Meanwhile, the diangle optimally combines closed and open, straight and rounded. It also represents a simple oscillation period of a string fixed at two opposite points – an element of one of the first physical devices through which attempts were made to comprehend the basis of all physical processes. And it is precisely just it, and not the triangle, that determines the moment of connection of the most elementary geometry with the most elementary mechanics. In this connection, the diangle shows (again, in the simplest, albeit unnoticed, form) that the transition from a certain dimension to a higher one is carried out precisely in the process of oscillation, since the diangle is conceived as a transversely oscillating segment of a straight line, which is essentially two-dimensional and is formed by maxima of the antinode of this segment in all directions in two coordinates out of three available during the oscillation and two – before it.

In its physical expression, the diangle represents the idea of coincidentia of tension and compression, and its stereometric analogy is directly considered in the work of R.B. Fuller "Tensegrity" and in his co-author's work "Synergetics exploration...". Also, the osohedron and dihedron, the elemental forms of which represent the same figure formed by two diangles, differ in their geometrical ideas in the difference between the axially and equatorially exaggerated asymmetries of a circle or ball also considered by Fuller in "Tensegrity": the axial is an elongated osohedron, while the equator – flattened dihedron. "American Leonardo" was fascinated by the triangle, it is no coincidence that his other scientific epithet is "the man who invented the triangle." However, both planimetrically, and stereometrically, and arithmetically, a triangle is preceded by a diangle, especially if both of these figures are considered as hemispheres of a dihedron.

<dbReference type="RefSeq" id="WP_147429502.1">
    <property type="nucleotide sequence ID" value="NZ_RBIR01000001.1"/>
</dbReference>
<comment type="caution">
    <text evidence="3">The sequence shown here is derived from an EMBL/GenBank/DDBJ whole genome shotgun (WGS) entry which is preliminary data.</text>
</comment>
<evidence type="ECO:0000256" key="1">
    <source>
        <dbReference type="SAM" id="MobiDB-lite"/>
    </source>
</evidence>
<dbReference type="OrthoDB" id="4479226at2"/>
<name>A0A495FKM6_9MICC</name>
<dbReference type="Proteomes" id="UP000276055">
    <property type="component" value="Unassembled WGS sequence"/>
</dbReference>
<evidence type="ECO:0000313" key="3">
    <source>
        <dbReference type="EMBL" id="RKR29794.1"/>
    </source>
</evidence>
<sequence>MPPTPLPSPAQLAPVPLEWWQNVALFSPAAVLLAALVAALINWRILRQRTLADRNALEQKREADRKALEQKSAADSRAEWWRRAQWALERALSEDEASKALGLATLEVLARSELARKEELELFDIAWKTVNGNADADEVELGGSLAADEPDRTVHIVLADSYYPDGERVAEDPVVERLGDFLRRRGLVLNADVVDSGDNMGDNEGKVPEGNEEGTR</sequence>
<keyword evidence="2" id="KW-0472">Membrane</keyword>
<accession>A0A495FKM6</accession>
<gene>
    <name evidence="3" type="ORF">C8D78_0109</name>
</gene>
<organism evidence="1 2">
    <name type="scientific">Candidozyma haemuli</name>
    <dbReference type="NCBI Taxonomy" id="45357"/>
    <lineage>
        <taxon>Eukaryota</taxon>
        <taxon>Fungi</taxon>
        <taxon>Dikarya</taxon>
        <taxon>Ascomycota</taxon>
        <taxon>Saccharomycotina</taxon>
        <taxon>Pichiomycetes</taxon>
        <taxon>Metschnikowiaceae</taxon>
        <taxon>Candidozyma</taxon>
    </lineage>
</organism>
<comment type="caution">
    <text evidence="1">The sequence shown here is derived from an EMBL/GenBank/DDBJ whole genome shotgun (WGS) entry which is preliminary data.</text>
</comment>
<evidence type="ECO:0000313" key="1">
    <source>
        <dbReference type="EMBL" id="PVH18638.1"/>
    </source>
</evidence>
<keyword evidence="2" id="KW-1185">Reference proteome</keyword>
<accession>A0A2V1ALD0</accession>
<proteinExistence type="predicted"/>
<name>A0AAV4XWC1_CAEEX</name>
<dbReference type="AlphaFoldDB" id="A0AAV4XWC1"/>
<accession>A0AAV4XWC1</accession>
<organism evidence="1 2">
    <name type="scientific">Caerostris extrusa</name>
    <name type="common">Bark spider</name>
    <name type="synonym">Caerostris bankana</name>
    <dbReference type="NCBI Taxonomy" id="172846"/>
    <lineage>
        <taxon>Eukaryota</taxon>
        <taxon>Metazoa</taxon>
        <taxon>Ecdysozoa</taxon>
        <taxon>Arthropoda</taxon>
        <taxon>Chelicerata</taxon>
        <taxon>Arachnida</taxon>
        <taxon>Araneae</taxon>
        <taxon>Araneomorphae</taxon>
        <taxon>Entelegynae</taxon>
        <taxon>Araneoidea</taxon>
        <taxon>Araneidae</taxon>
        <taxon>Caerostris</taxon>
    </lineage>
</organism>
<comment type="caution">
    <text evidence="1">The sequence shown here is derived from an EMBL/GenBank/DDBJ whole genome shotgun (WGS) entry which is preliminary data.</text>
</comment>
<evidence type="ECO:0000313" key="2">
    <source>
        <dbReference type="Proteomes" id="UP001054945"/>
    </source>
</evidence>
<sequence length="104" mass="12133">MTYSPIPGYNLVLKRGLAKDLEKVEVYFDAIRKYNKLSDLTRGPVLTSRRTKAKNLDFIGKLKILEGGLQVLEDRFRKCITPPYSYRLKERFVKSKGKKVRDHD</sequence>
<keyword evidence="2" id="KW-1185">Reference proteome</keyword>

It is noteworthy that the convex diangle in its usual representation as an element of the osohedron is also a special case of a diangle in general, since Hippocratic dimples (which were proposed, by the way, by Hippocrates of Chios before Euclid) are also diangles. It’s they, in a couple, that exhaust the universe of convex diangles, known to the inhabitants of three-dimensional space, and together with those that have one concave (inverse) angle and both concave (inverse) angles – the universe of diangles in general. Unless, of course, a strange figure representing open arcs opposed to each other by external vertices is not considered as this: if it is so (although where are the angles?), then only in the sense of its special definition through a function in the Cartesian coordinate system (or in which yet). And if you do not consider the diangle in the case of 3+n dimensional continuum.